July 28, 2013
I just moved. In hindsight, I underprepared.
There was the forgot-to-reserve-my-building's-freight-elevator thing. Which resulted in the reschedule-the-movers-at-the-last-minute thing.
And I didn't really pack with what you'd call a strategy. We're still missing most of my daughter's shoes. My son performed his camp recital in pajamas.
I kept telling myself the details would fall into place. Or not. I didn't really care, to be honest. My kids were so unequivocally delighted to leave our cramped high-rise for a house with a patch of grass and their own bedrooms that I let a singular goal — inhabiting this new home — take up all my head space.
Shortly after we bought the house, my daughter mounted a campaign to move in before the previous owners vacated. My son told me all he wanted for his August birthday was to live in our new house.
So here's what I really underprepared for: the sobbing.
The first night we all slept in the new house — after gleeful squeals at their new rooms, backyard gymnastics, sidewalk roller skating and laughter-filled porch swinging — they both went to bed in tears.
Sobbing for their old life. In the condo they couldn't wait to leave.
I could relate, of course. Loving a new place doesn't mean you don't long for the old place. That's true whether the old place is an actual, physical dwelling or a place in time, shaped by memories and nostalgia.
I know this.
The tears still caught me off guard. I forget that my kids' feelings are complicated. They love stuff (Legos, pillow fights). They hate stuff (mosquitoes, bedtime).
They don't really do ambivalent.
The house would fall into the love category. And that would be that.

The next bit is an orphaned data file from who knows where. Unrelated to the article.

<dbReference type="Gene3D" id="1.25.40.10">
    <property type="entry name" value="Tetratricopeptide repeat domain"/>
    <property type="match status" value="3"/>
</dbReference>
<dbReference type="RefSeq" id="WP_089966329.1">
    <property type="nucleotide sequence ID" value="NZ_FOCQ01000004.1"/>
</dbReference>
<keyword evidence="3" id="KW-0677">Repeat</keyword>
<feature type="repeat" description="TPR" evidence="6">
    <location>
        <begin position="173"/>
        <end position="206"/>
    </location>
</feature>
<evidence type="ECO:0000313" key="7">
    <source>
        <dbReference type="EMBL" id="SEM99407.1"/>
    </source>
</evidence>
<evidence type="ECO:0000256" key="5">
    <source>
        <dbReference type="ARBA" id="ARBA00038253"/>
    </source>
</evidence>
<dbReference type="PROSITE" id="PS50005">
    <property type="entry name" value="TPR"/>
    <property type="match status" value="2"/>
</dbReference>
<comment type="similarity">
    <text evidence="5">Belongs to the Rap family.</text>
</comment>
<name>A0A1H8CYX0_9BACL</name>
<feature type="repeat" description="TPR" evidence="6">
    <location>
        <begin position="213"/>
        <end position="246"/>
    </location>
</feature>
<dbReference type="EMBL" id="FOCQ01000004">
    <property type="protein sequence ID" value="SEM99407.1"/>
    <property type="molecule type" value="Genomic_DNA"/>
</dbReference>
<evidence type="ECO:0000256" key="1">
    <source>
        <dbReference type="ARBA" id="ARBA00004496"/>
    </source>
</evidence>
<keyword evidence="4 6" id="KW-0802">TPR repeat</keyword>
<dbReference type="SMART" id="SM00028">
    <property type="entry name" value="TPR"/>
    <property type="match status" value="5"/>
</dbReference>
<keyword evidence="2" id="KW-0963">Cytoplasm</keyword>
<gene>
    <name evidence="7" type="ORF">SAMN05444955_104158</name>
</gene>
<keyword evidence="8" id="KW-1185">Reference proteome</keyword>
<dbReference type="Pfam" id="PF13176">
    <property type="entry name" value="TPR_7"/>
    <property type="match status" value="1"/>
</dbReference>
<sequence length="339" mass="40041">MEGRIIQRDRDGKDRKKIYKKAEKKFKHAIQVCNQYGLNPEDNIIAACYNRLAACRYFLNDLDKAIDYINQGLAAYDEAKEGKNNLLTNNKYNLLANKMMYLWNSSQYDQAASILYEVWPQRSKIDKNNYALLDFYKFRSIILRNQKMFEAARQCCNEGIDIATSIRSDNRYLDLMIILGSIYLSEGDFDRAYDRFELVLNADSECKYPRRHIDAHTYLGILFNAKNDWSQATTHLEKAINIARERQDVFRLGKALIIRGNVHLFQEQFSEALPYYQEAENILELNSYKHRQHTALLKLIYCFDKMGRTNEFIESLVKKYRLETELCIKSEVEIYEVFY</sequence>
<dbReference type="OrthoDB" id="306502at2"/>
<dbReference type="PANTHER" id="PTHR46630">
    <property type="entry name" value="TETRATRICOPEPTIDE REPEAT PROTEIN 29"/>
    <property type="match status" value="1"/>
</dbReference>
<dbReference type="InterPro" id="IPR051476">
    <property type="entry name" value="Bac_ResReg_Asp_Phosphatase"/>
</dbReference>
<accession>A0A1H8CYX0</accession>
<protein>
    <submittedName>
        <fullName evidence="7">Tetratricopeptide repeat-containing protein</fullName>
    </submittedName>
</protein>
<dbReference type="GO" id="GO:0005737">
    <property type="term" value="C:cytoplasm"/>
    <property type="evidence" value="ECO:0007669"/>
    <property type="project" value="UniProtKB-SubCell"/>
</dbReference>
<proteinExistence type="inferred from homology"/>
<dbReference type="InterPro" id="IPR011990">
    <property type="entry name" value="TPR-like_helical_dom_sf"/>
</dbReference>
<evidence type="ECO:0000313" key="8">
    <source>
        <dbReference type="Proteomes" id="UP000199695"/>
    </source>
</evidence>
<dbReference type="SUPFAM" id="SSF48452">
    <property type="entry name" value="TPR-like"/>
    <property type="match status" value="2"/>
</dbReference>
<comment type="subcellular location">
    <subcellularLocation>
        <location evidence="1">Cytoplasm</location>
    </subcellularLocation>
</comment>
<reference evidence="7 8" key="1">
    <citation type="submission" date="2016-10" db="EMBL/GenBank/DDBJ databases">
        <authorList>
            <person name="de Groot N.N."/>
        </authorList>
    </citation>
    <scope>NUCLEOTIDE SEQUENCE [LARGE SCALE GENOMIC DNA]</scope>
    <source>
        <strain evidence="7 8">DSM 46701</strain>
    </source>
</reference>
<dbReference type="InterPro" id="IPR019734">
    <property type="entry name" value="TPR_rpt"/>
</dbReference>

Except that it's not.
As I lay in my daughter's bed that teary night, I recalled a piece of advice from Adele Faber, the famed child psychologist and co-author of "Siblings Without Rivalry" (W.W. Norton).
I interviewed Faber once for a story about kids adjusting to a new baby. She told me about a dad and his toddler son. The boy wanted his dad to send the baby back. Too loud, too needy, too small to play. The dad listened patiently.
"So you wish he were old enough to play with you?" he finally asked.
"Yeah," the son answered. "But sometimes he holds my finger."
The dad answered, "It seems like maybe you have two feelings. Sometimes you wish he'd just go away and never come back. And sometimes you kind of like having him around. I'm glad you told me."
"What a gift that dad gave his son," Faber told me. "The understanding that you can have two completely contradictory feelings at the same time, and each can be real and legitimate."
What a gift, indeed. And what a thing to remember when our kids' reactions leave us baffled.
So I resisted the urge to remind my daughter how many days and ways she begged to move even sooner than we did. I didn't bring up my son's birthday wish or his countless pleas for his own room — a boy's room, where his Ninja Turtles would no longer suffer the indignity of sharing shelf space with American Girl dolls.
I stopped myself from saying all the stupid things that popped into my head, which were mostly variations on "You said you wanted this!" and, even more cringe-worthy, "Do you know how hard I worked at this?"
Because the truth is they do want this, even in the moments they don't. And they don't need to know how hard I worked. They need to know I love them — under any roof and any circumstances and with any number of contradictory feelings shooting out of their little mouths.
And when I ran out of ways to say all of that, I resorted to another line from that dad, a line I'll be pulling out of my back pocket a lot in these coming weeks of chaos and clutter and, inevitably, crying.
"I'm glad you told me."
And I am.
Loving a new place doesn't mean you don't long for the old place.
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